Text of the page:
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Shnobel Tone Clean Boost Review

Shnobel Tone Clean boost pedal

A super-minimal ticket to thick low-gain tones that can push an amp to glorious organic distortion.

Like much of the world, the modern guitar sphere often teeters toward brain-numbing maximalism—maximum presets, maximum amp models in a single floor unit, maximum nitpicking over minute differences in aftermarket pickups. On some days it’s enough to make the Shnobel Tone Clean Boost look like the most beautiful piece of guitar gear in the world. As it turns out, beauty is more than enclosure deep in this very practical exercise in design economy.

For starters, the Shnobel Tone Clean Boost is carefully put together. The small through-hole circuit board is immaculately arranged and soldered, and I/O jacks as well as the footswitch are mounted to the enclosure independent from the circuit board. There is no battery option, which may disappoint some minimalists thrilled by the notion of hooking up the fewest possible wires. That aside, there is little to fault in this super-streamlined design.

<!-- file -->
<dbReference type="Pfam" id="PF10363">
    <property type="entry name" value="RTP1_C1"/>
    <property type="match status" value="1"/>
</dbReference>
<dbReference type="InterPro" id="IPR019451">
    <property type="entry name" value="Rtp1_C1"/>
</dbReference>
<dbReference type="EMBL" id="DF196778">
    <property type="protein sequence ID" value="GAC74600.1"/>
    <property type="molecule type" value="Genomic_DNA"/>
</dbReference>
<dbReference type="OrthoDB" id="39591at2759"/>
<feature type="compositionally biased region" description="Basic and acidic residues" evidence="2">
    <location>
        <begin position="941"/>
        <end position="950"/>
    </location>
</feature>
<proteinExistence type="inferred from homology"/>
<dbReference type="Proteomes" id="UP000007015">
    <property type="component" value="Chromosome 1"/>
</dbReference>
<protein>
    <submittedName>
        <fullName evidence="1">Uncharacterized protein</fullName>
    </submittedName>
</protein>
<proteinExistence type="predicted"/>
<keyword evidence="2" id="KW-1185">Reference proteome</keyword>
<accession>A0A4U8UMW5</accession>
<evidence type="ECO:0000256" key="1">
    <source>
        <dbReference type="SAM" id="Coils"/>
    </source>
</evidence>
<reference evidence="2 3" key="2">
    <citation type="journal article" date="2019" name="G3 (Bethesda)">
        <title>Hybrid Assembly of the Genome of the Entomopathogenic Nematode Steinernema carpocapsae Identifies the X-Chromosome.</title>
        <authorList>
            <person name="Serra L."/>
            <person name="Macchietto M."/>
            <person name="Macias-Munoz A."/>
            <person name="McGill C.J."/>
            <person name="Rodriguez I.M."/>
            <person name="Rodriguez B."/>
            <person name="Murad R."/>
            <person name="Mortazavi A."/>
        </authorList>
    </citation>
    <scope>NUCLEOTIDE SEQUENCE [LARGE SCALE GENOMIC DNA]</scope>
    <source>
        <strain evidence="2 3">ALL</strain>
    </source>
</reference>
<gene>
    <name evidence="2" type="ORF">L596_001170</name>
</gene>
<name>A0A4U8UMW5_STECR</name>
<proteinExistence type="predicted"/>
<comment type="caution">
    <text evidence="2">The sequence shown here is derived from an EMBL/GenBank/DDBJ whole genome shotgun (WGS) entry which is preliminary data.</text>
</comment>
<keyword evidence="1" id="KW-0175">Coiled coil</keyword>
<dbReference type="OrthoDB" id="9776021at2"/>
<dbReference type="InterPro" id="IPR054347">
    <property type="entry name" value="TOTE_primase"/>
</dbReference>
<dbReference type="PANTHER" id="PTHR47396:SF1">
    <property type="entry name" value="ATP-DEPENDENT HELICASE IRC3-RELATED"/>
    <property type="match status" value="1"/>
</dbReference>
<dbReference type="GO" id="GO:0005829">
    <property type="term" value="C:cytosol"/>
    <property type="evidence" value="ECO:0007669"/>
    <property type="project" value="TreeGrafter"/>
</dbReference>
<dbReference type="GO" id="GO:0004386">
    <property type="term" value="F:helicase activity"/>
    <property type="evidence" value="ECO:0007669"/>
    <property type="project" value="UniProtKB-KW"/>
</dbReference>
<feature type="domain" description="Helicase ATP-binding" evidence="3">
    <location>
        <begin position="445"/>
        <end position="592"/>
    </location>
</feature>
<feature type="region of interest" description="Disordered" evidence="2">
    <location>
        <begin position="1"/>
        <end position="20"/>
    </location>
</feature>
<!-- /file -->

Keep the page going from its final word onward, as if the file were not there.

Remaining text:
On the sonic side, there’s much to love, too. It’s an exceptionally quiet pedal, which is a good thing given how little it colors your tone. Mildly boosted sounds are about as near to clean as you can get, and if you don’t mind the absence of color, you should round our tone score up to the highest mark. What the Clean Boost does add is body and mass—particularly when you have to work at low amp volumes with single-coil pickups. That extra body also makes thin fuzzes sound mammoth, opening up cool tone-contrast possibilities. And at its higher reaches, the Clean Boost will drive an amp to thick, growling, delicious heights.